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San Antonio event organizers celebrate after President Biden makes Juneteenth a federal holiday

Celebrations will have added significance, say organizers

San Antonio event organizers celebrate after President Biden makes Juneteenth a federal holiday
San Antonio event organizers celebrate after President Biden makes Juneteenth a federal holiday

SAN ANTONIO – Juneteenth this year will take on added significance now that President Biden has signed long-awaited legislation making it a federal holiday.

“What we’re celebrating tonight is the future of the Black community, and that means that our future is bright,” said Kimiya Factory, executive director of the Black Freedom Factory, an organization using data-driven activism to promote racial equity.

Black Freedom Factory is throwing its first Juneteenth celebration it’s calling “The Future is Freedom.”

The event featuring live music, art and soul food, will be from 6:30 p.m. -10 p.m. at the Hopscotch Museum at the corner of Travis and Navarro in downtown San Antonio.

Tickets range from $15-$50 with the proceeds benefiting the Corazon Ministries and the Texas Heat Wave Project, providing cooling kits to those struggling with homelessness.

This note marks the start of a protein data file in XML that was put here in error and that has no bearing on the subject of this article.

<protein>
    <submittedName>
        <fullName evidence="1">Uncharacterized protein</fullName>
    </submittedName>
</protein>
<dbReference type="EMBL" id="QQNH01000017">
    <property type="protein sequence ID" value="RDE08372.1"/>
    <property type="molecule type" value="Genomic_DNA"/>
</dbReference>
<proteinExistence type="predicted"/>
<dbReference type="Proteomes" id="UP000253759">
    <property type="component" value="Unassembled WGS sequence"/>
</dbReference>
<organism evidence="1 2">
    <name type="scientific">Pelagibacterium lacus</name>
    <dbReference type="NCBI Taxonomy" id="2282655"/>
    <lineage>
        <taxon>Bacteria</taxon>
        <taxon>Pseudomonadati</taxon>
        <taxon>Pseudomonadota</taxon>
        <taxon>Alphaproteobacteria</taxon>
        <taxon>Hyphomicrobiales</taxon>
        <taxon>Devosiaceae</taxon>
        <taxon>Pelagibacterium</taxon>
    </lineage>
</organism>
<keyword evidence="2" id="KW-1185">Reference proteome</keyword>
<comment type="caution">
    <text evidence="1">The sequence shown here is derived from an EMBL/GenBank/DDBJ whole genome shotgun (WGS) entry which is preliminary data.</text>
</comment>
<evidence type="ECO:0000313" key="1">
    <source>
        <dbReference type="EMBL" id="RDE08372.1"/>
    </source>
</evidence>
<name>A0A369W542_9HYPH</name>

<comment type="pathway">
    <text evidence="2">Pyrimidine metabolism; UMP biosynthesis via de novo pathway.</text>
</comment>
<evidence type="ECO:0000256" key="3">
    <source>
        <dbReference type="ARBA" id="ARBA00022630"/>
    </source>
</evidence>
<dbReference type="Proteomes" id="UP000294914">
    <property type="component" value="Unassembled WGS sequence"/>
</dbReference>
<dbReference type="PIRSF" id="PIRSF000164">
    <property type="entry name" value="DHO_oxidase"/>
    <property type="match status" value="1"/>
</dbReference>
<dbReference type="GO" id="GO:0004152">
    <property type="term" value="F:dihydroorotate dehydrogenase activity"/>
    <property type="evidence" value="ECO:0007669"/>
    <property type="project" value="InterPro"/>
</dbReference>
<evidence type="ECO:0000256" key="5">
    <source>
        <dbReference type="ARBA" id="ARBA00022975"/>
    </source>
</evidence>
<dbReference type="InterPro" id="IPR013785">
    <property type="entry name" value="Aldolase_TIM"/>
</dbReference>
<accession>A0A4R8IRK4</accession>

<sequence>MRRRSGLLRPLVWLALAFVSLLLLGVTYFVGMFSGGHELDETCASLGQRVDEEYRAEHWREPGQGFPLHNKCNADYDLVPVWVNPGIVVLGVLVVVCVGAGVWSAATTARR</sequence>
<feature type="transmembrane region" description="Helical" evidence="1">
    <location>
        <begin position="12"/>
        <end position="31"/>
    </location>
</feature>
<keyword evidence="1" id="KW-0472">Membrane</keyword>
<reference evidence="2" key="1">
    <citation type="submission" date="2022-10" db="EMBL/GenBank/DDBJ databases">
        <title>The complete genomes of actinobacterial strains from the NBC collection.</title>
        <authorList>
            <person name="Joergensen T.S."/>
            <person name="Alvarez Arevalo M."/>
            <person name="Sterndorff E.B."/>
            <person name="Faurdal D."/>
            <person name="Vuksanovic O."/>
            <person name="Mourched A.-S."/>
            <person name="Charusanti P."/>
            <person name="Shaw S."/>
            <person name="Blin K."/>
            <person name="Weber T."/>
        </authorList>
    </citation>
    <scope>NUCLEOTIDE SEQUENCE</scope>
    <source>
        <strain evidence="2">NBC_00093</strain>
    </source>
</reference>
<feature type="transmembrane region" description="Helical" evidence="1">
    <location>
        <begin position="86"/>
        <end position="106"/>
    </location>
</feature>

Factory said Juneteenth’s federal holiday designation comes just over a year after George Floyd was murdered, leading to worldwide protests.

“We still have a ways to go. We always will have ways to go,” Factory said. “Change is a marathon. It’s not a sprint.”

Byron Miller, San Antonio’s Juneteenth commissioner, said as a result of the federal holiday designation, “There’s going to be a lot of exuberance and excitement about that, but it needs to be tempered.”

He said it should be a time to reflect and an opportunity to enlighten others.

“It’s maybe a time to pause, to say, ‘Hey, let’s come together,’” Miller said. “Let’s break bread. Let’s have celebrations. Let’s have understanding.”

He said thousands of people in San Antonio will have the opportunity to do that during the Texas Freedom Festival.

After the pandemic forced its cancellation last year, the Texas Freedom Festival will resume Friday and Saturday at Comanche Park.

Miller has organized the free event for 25 years, but he said the community has been celebrating Juneteenth since 1866, the year after word finally reached Texas that President Abraham Lincoln had freed the slaves two and a half years earlier.


About the Authors:

Jessie Degollado has been with KSAT since 1984. She is a general assignments reporter who covers a wide variety of stories. Raised in Laredo and as an anchor/reporter at KRGV in the Rio Grande Valley, Jessie is especially familiar with border and immigration issues. In 2007, Jessie also was inducted into the San Antonio Women's Hall of Fame.

Misael started at KSAT-TV as a photojournalist in 1987.